July 16, 2008
The weather is a funny thing when it comes to our gardens. It doesn’t seem that long ago that we were dealing with almost too much rain. Now we need to be watering our plants almost every day.
The changing weather has created problems in our gardens. One of the most common customer problems we have seen in the store is a problem with leaf curl on tomatoes. The leaves actually curl over themselves. This leaf curl is caused by a fluctuation in moisture levels in the soil. Whenever you have weather conditions where we get a lot of rain followed by a period of lack of rain, you will probably see leaf curl on tomatoes. Tomato plants need a consistent level of moisture in the soil. This can be particularly hard to do when you are growing tomato plants in containers. As the plant grows, so does the root system. Over time, the roots fill the container and there is less area in the soil to hold water. The same thing can happen in the garden when tomato plants are growing too close to each other. The roots compete for available moisture in the soil. As the plants get larger, there is less moisture available as each plant pulls more moisture from the soil. Your job is to keep the moisture levels even. In container grown tomatoes, you may have to water each day. As the plants get really big, you may have to water several times per day just to keep up with the water demands of the tomato. Tomatoes in the garden should also have evenly moist soil. Hopefully, your soil is of sufficient quality that you don’t have to water every day. However, you are the only one who can determine how often you will need to water the garden. If you take your finger and push your finger into the soil, you should feel moist soil about 2 inches down. If the soil feels dry, then you need to water the plants.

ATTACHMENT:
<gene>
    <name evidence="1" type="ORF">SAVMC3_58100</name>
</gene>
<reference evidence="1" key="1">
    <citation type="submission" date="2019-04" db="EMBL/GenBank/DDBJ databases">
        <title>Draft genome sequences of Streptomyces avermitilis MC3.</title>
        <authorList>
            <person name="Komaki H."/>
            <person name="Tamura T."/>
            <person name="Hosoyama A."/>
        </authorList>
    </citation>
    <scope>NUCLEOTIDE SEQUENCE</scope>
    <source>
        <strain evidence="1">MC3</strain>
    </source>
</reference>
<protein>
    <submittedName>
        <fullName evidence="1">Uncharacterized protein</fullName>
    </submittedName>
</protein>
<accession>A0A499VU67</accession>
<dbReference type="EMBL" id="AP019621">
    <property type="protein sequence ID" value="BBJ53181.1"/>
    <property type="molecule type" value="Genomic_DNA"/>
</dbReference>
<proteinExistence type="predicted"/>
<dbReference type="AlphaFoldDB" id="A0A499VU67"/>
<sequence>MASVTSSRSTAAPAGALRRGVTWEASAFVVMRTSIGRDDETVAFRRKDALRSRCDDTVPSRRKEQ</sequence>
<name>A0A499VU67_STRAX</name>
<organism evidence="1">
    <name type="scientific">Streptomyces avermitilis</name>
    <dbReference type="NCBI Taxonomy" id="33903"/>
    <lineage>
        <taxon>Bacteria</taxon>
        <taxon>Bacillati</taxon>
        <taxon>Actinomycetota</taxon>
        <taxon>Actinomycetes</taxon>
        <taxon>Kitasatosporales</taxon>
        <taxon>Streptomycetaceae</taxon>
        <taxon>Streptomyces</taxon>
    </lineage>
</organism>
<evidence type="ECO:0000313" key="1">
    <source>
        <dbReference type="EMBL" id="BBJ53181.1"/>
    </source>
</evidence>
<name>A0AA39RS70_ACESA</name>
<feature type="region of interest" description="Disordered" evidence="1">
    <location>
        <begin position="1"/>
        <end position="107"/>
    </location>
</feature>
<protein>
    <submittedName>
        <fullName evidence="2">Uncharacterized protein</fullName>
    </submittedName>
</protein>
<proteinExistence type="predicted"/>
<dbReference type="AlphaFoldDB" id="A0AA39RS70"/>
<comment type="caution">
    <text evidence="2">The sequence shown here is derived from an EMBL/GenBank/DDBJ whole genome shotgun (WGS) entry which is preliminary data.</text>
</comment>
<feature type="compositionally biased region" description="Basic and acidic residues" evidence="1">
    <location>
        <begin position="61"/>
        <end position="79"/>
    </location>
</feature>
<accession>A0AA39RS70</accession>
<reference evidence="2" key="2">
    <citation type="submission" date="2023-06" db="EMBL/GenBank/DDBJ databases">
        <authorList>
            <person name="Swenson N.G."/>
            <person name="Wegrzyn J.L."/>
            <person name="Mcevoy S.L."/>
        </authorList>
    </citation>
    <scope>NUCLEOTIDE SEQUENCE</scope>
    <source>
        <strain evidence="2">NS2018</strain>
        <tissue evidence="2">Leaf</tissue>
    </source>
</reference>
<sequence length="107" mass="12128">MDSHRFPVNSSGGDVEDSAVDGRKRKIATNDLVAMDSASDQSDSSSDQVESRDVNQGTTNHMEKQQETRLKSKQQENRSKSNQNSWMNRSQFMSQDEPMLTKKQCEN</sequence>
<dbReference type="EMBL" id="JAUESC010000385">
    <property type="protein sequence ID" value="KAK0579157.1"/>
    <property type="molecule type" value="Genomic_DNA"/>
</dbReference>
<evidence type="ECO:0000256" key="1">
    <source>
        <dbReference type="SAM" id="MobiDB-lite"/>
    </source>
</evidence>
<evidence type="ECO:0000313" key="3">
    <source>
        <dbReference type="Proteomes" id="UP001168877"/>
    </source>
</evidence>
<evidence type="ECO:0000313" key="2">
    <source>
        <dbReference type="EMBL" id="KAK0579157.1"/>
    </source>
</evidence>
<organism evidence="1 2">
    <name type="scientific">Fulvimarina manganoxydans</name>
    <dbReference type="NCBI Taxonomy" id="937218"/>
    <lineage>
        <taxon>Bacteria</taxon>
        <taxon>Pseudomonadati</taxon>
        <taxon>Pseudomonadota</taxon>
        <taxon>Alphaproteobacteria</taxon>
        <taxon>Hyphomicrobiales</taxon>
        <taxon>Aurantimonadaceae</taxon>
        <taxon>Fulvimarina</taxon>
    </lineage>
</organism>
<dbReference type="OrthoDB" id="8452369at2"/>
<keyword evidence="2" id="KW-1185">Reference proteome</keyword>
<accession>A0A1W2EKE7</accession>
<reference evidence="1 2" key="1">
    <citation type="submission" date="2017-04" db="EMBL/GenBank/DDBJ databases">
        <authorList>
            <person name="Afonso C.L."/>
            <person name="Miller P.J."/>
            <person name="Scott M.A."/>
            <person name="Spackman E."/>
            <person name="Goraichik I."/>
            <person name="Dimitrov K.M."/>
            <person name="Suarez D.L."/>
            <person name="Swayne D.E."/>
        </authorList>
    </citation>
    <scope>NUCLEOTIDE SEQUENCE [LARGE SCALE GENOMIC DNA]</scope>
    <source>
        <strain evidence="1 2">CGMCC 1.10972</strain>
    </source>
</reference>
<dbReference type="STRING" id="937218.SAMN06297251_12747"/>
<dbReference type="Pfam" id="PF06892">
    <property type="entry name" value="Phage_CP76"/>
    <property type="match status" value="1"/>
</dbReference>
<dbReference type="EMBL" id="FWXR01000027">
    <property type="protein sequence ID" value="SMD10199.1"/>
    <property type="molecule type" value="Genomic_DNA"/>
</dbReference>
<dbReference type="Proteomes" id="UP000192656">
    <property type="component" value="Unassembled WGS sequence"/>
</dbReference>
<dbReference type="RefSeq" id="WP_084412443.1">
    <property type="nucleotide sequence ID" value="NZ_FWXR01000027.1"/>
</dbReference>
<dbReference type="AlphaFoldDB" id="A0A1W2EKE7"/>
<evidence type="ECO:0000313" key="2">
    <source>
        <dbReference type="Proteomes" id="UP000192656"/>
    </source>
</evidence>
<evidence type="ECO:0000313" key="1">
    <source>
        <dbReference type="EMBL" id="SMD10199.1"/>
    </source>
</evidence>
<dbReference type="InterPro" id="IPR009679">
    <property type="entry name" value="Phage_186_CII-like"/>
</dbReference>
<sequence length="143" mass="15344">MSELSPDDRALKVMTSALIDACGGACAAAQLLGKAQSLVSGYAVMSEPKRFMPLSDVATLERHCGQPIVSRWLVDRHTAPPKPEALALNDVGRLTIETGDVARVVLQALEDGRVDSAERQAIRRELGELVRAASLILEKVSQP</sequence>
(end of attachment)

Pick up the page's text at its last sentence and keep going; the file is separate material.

Keeping the moisture levels consistent also helps to prevent the condition called blossom end rot. If you have ever had tomatoes that have a black leathery patch on the bottom of the tomato, then you will have seen blossom end rot. The easiest way to control this problem is to keep up with the watering. Soil that goes from wet to dry and back again will usually start blossom end rot. This diseases starts when the tomato is forming. Once the tomato develops the problem, it is too late to do anything about it. Prevention is the best “cure”. If you have had the problem in the past, you can spray the plants with a product called Rot Stop. The spray will help to prevent the problem. Watering properly is the best solution. Remember that any plant should be watered early in the morning. This allows the plant to take up water before the heat of the day. Early morning watering also allows the leaves to dry out before the sun sets. Leaves that are wet at night are a magnet for all kinds of fungus diseases.
Well, that’s all for this week. I’ll talk to you again next week.